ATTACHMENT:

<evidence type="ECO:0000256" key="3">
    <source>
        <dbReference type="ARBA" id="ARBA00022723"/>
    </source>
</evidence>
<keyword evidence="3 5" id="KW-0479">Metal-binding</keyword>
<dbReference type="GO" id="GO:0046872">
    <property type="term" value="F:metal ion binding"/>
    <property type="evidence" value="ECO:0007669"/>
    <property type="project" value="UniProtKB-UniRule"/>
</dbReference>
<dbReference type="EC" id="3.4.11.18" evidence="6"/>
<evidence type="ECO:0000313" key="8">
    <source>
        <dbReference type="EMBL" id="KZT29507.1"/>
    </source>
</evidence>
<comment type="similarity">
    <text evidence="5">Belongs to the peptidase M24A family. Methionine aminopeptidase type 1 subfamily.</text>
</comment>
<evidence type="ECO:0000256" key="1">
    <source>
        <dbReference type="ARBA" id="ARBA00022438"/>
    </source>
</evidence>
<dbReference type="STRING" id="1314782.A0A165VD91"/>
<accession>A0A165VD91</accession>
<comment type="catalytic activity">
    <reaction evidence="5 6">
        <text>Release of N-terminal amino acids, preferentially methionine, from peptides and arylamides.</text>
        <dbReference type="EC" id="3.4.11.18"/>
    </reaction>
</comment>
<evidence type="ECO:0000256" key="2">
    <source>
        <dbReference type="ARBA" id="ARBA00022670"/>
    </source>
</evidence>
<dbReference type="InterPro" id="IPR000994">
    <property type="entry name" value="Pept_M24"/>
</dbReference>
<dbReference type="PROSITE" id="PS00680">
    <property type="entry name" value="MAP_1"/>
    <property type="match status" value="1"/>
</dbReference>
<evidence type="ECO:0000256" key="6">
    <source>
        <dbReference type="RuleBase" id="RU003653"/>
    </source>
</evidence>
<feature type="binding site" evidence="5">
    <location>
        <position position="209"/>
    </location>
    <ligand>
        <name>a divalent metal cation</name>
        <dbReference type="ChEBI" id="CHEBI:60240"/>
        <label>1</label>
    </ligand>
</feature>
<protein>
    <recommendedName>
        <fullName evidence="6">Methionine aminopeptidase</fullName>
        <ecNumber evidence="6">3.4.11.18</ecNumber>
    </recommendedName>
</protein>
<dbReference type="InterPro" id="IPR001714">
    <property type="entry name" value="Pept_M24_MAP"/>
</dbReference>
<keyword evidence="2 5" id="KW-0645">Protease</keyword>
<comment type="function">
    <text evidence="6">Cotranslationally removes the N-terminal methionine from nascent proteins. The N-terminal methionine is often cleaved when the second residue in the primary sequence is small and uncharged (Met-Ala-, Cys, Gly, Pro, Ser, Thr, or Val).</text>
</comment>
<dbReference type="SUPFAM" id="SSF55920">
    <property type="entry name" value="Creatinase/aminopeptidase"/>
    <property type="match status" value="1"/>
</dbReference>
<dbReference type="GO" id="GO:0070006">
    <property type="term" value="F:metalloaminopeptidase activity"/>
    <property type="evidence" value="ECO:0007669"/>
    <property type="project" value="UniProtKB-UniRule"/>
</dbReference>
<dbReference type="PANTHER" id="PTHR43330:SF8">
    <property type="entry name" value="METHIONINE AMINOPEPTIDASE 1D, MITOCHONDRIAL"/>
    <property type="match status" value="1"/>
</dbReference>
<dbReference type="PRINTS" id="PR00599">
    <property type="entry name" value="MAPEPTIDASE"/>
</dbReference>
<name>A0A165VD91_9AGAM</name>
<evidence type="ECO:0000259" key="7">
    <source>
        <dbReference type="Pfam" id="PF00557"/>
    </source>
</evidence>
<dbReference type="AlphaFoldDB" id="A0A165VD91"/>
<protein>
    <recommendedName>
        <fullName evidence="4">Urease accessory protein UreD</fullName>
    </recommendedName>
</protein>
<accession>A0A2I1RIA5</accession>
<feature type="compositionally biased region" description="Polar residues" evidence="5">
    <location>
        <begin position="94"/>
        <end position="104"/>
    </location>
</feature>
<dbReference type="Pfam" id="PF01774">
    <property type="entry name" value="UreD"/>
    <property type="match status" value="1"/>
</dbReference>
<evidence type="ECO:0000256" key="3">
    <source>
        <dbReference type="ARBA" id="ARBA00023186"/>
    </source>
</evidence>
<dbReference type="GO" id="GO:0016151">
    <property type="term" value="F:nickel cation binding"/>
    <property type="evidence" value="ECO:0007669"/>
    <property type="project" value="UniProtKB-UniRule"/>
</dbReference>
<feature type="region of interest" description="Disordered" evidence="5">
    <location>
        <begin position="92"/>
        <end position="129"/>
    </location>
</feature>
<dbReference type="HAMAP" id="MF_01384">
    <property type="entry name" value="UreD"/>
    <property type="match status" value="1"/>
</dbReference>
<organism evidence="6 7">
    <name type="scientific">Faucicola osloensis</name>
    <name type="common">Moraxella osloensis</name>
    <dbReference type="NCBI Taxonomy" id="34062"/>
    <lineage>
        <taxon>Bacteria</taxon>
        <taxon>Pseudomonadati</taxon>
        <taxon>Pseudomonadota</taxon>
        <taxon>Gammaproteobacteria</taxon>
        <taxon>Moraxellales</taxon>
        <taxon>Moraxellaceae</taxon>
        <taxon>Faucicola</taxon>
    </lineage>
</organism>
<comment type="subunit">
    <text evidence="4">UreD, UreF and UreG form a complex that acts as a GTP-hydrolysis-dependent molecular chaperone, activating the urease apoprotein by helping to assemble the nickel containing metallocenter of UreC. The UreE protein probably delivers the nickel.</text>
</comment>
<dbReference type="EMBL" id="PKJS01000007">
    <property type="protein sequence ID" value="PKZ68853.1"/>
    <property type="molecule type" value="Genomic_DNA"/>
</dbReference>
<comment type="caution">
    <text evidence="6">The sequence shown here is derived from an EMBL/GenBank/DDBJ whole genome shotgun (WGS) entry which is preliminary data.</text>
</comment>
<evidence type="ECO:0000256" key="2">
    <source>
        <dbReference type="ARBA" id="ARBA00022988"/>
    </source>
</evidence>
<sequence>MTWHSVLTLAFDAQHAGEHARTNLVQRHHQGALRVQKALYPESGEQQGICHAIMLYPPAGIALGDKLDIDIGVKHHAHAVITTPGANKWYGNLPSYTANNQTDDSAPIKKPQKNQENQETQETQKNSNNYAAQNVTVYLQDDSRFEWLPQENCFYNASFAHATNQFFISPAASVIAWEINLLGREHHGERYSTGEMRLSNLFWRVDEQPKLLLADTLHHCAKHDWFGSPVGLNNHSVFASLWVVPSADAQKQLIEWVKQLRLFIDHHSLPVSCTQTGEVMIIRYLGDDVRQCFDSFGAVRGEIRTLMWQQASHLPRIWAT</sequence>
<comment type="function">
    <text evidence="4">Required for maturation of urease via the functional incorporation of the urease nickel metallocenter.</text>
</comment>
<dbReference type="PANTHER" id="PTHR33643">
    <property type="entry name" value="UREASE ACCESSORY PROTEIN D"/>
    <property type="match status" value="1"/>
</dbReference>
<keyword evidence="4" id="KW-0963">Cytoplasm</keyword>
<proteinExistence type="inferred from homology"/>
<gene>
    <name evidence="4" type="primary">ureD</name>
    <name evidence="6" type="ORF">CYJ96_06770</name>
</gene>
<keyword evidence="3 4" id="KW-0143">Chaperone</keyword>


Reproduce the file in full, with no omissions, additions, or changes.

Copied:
<evidence type="ECO:0000256" key="3">
    <source>
        <dbReference type="ARBA" id="ARBA00022723"/>
    </source>
</evidence>
<keyword evidence="3 5" id="KW-0479">Metal-binding</keyword>
<dbReference type="GO" id="GO:0046872">
    <property type="term" value="F:metal ion binding"/>
    <property type="evidence" value="ECO:0007669"/>
    <property type="project" value="UniProtKB-UniRule"/>
</dbReference>
<dbReference type="EC" id="3.4.11.18" evidence="6"/>
<evidence type="ECO:0000313" key="8">
    <source>
        <dbReference type="EMBL" id="KZT29507.1"/>
    </source>
</evidence>
<comment type="similarity">
    <text evidence="5">Belongs to the peptidase M24A family. Methionine aminopeptidase type 1 subfamily.</text>
</comment>
<evidence type="ECO:0000256" key="1">
    <source>
        <dbReference type="ARBA" id="ARBA00022438"/>
    </source>
</evidence>
<dbReference type="STRING" id="1314782.A0A165VD91"/>
<accession>A0A165VD91</accession>
<comment type="catalytic activity">
    <reaction evidence="5 6">
        <text>Release of N-terminal amino acids, preferentially methionine, from peptides and arylamides.</text>
        <dbReference type="EC" id="3.4.11.18"/>
    </reaction>
</comment>
<evidence type="ECO:0000256" key="2">
    <source>
        <dbReference type="ARBA" id="ARBA00022670"/>
    </source>
</evidence>
<dbReference type="InterPro" id="IPR000994">
    <property type="entry name" value="Pept_M24"/>
</dbReference>
<dbReference type="PROSITE" id="PS00680">
    <property type="entry name" value="MAP_1"/>
    <property type="match status" value="1"/>
</dbReference>
<evidence type="ECO:0000256" key="6">
    <source>
        <dbReference type="RuleBase" id="RU003653"/>
    </source>
</evidence>
<feature type="binding site" evidence="5">
    <location>
        <position position="209"/>
    </location>
    <ligand>
        <name>a divalent metal cation</name>
        <dbReference type="ChEBI" id="CHEBI:60240"/>
        <label>1</label>
    </ligand>
</feature>
<protein>
    <recommendedName>
        <fullName evidence="6">Methionine aminopeptidase</fullName>
        <ecNumber evidence="6">3.4.11.18</ecNumber>
    </recommendedName>
</protein>
<dbReference type="InterPro" id="IPR001714">
    <property type="entry name" value="Pept_M24_MAP"/>
</dbReference>
<keyword evidence="2 5" id="KW-0645">Protease</keyword>
<comment type="function">
    <text evidence="6">Cotranslationally removes the N-terminal methionine from nascent proteins. The N-terminal methionine is often cleaved when the second residue in the primary sequence is small and uncharged (Met-Ala-, Cys, Gly, Pro, Ser, Thr, or Val).</text>
</comment>
<dbReference type="SUPFAM" id="SSF55920">
    <property type="entry name" value="Creatinase/aminopeptidase"/>
    <property type="match status" value="1"/>
</dbReference>
<dbReference type="GO" id="GO:0070006">
    <property type="term" value="F:metalloaminopeptidase activity"/>
    <property type="evidence" value="ECO:0007669"/>
    <property type="project" value="UniProtKB-UniRule"/>
</dbReference>
<dbReference type="PANTHER" id="PTHR43330:SF8">
    <property type="entry name" value="METHIONINE AMINOPEPTIDASE 1D, MITOCHONDRIAL"/>
    <property type="match status" value="1"/>
</dbReference>
<dbReference type="PRINTS" id="PR00599">
    <property type="entry name" value="MAPEPTIDASE"/>
</dbReference>
<name>A0A165VD91_9AGAM</name>
<evidence type="ECO:0000259" key="7">
    <source>
        <dbReference type="Pfam" id="PF00557"/>
    </source>
</evidence>
<dbReference type="AlphaFoldDB" id="A0A165VD91"/>
<protein>
    <recommendedName>
        <fullName evidence="4">Urease accessory protein UreD</fullName>
    </recommendedName>
</protein>
<accession>A0A2I1RIA5</accession>
<feature type="compositionally biased region" description="Polar residues" evidence="5">
    <location>
        <begin position="94"/>
        <end position="104"/>
    </location>
</feature>
<dbReference type="Pfam" id="PF01774">
    <property type="entry name" value="UreD"/>
    <property type="match status" value="1"/>
</dbReference>
<evidence type="ECO:0000256" key="3">
    <source>
        <dbReference type="ARBA" id="ARBA00023186"/>
    </source>
</evidence>
<dbReference type="GO" id="GO:0016151">
    <property type="term" value="F:nickel cation binding"/>
    <property type="evidence" value="ECO:0007669"/>
    <property type="project" value="UniProtKB-UniRule"/>
</dbReference>
<feature type="region of interest" description="Disordered" evidence="5">
    <location>
        <begin position="92"/>
        <end position="129"/>
    </location>
</feature>
<dbReference type="HAMAP" id="MF_01384">
    <property type="entry name" value="UreD"/>
    <property type="match status" value="1"/>
</dbReference>
<organism evidence="6 7">
    <name type="scientific">Faucicola osloensis</name>
    <name type="common">Moraxella osloensis</name>
    <dbReference type="NCBI Taxonomy" id="34062"/>
    <lineage>
        <taxon>Bacteria</taxon>
        <taxon>Pseudomonadati</taxon>
        <taxon>Pseudomonadota</taxon>
        <taxon>Gammaproteobacteria</taxon>
        <taxon>Moraxellales</taxon>
        <taxon>Moraxellaceae</taxon>
        <taxon>Faucicola</taxon>
    </lineage>
</organism>
<comment type="subunit">
    <text evidence="4">UreD, UreF and UreG form a complex that acts as a GTP-hydrolysis-dependent molecular chaperone, activating the urease apoprotein by helping to assemble the nickel containing metallocenter of UreC. The UreE protein probably delivers the nickel.</text>
</comment>
<dbReference type="EMBL" id="PKJS01000007">
    <property type="protein sequence ID" value="PKZ68853.1"/>
    <property type="molecule type" value="Genomic_DNA"/>
</dbReference>
<comment type="caution">
    <text evidence="6">The sequence shown here is derived from an EMBL/GenBank/DDBJ whole genome shotgun (WGS) entry which is preliminary data.</text>
</comment>
<evidence type="ECO:0000256" key="2">
    <source>
        <dbReference type="ARBA" id="ARBA00022988"/>
    </source>
</evidence>
<sequence>MTWHSVLTLAFDAQHAGEHARTNLVQRHHQGALRVQKALYPESGEQQGICHAIMLYPPAGIALGDKLDIDIGVKHHAHAVITTPGANKWYGNLPSYTANNQTDDSAPIKKPQKNQENQETQETQKNSNNYAAQNVTVYLQDDSRFEWLPQENCFYNASFAHATNQFFISPAASVIAWEINLLGREHHGERYSTGEMRLSNLFWRVDEQPKLLLADTLHHCAKHDWFGSPVGLNNHSVFASLWVVPSADAQKQLIEWVKQLRLFIDHHSLPVSCTQTGEVMIIRYLGDDVRQCFDSFGAVRGEIRTLMWQQASHLPRIWAT</sequence>
<comment type="function">
    <text evidence="4">Required for maturation of urease via the functional incorporation of the urease nickel metallocenter.</text>
</comment>
<dbReference type="PANTHER" id="PTHR33643">
    <property type="entry name" value="UREASE ACCESSORY PROTEIN D"/>
    <property type="match status" value="1"/>
</dbReference>
<keyword evidence="4" id="KW-0963">Cytoplasm</keyword>
<proteinExistence type="inferred from homology"/>
<gene>
    <name evidence="4" type="primary">ureD</name>
    <name evidence="6" type="ORF">CYJ96_06770</name>
</gene>
<keyword evidence="3 4" id="KW-0143">Chaperone</keyword>